Michael Bloomberg wants in! Why wouldn't he? He is worth $37 billion or $38 billion. (We really have to get that clarified.) He was a Democrat in private life, became a Republican to run for mayor of New York, then, in his final term as mayor, an independent.
Having said all this, this final prize will be an immense challenge. First, he has to get on the ballot in all 50 states and the District of Columbia.
(By the way, I'm very tired of seeing the District of Columbia, with its three electoral votes, forgotten about when discussing this matter. For those of you who want to be considered a truly educated and well-informed person, you should know that D.C., the nation's capital with a population of 650,000, had to wait until 1964 to be allowed to vote for president. Residents are still denied full representation in the U.S. House and the U.S. Senate. Now, after that important aside, back to Bloomberg.)
However, the technical and administrative task of ballot access is essential and eminently doable. Yes, signatures have to be gathered and each state (and D.C.!) has different numerical requirements. Some are particularly high and onerous. But with this prospective candidate, I believe money talks. Reports have surfaced that Bloomberg is prepared to spend $1 billion of his personal fortune. So if the Bloomberg campaign can't get sufficient volunteers to collect signatures, it will just pay for them. That settles the first hurdle.
But, before we get into various scenarios, it is important to point out that American voters seem to have a serious aversion to electing a president from a third party. Let's look at recent political history.
Former Alabama Gov. George Wallace did get 46 electoral votes in 1968; he carried five Southern states. But billionaire Ross Perot in 1992 and 1996 failed to carry one state. Rep. John Anderson (Ill.) in 1980 failed to carry one state. Consumer rights advocate Ralph Nader in 2000 failed to carry one state. So when it comes to presidential elections, it sure seems to come down to red or blue.
As Ed Rollins has pointed out in USA Today, since the 2000 election, 40 states have voted for the same party every time. That means that the general election is all about 10 swing states with a total of 130 electoral votes. (The ultimate swing states are Florida and Colorado, each voting three times for the Democratic nominee and three times for the Republican in the last six elections.)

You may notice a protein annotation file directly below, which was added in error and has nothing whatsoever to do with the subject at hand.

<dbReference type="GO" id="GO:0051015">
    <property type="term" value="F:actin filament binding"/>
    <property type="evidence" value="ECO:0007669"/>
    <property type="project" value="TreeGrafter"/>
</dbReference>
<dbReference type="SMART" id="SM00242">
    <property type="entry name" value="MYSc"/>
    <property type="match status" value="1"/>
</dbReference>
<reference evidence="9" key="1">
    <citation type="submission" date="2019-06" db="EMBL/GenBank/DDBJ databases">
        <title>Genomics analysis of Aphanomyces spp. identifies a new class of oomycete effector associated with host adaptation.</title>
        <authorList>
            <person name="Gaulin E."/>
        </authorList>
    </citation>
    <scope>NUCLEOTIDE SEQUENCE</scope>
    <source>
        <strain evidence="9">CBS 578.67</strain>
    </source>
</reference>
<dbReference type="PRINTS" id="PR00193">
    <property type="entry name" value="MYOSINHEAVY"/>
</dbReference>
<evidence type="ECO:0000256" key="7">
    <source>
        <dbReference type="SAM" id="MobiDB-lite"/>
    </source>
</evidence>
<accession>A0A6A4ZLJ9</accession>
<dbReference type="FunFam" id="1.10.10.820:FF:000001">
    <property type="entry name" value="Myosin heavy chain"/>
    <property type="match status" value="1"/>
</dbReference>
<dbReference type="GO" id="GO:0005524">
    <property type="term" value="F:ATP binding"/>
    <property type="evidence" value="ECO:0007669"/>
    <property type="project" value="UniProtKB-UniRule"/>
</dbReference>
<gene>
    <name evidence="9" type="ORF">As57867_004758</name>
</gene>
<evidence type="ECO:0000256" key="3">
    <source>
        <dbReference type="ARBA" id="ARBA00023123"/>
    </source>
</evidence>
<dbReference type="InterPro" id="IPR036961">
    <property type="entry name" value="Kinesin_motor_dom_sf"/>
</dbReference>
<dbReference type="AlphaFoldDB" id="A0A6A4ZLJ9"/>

But enough political minutia. Bloomberg, to have a chance to succeed, needs one of these dramatic scenarios:
On the Republican side, Donald Trump becomes the nominee of the Republican Party. Trump, whom more than half of Americans find highly toxic, continues to make outlandish and absurd statements, insults almost every identifiable ethnic group, and day-after-day by his very presence embarrasses himself and the Republican Party. By the first Tuesday in November, he is viewed in no possible way as presidential, and there is a general consensus from voters that former Florida Gov. Jeb Bush (R) is right: Trump is a "jerk."
Or the GOP nominates a very hard right, off-the-wall "conservative" such as Sen. Ted Cruz (Texas). Cruz is so odious and offensive by persona and ideology that moderate Republicans can't bear to cast a ballot for him. African-Americans, suburban moms and especially Hispanic voters, due to his hardline stance on immigration, come out in droves to make sure he is not elected.
Now, turning to the Democrats. Hillary Clinton is indicted for the email scandal. (I don't sincerely believe this should or will happen; remember, we are just speculating.) Democrats are not going to vote for an indicted candidate for president. They will jettison party loyalty and look elsewhere.
Or Sen. Bernie Sanders (I-Vt.) becomes the Democratic nominee and doesn't, upon getting the nod, completely drop the "socialist" label. Even if he says "democratic socialist" over and over again, centrist Democrats will not be able to stomach it and he will be truly viewed as unelectable and they will look and vote elsewhere.
I believe that Bloomberg, if he decides to run, would take significant votes away from Clinton or Sanders or any other Democrat who decides to enter the race. (Remember 1976, when former Minnesota Sen. Eugene McCarthy, running as an independent, almost denied Jimmy Carter the White House? He won close to 750,000 votes, many of those from heavily Democratic states.) Now, Bloomberg is not flashy, colorful or charismatic, nor a soaring orator or a politician who possesses President Bill Clinton's charm and likeability. But he is an earnest, tough-minded, extremely practical and pragmatic 73-year-old businessman who would only win if the other choices seemed at the time so awful and so damaged that they appeared to be thoroughly un-presidential.
If that situation would arise, Bloomberg would present himself as successful, sensible, and, most importantly, seasoned. Someone the nation needed because the other available choices just didn't measure up. Bloomberg doesn't sell the sizzle; he sells the steak. Boring, bland, but straightforward and serious.
Americans could only turn to him, a man without a party label, if they find the other choices downright terrible and Bloomberg alone the constructive alternative.
This piece has been revised to add context to Eugene McCarthy's vote total in the 1976 presidential race.
Plotkin is a political analyst, a contributor to the BBC on American politics and a columnist for The Georgetowner.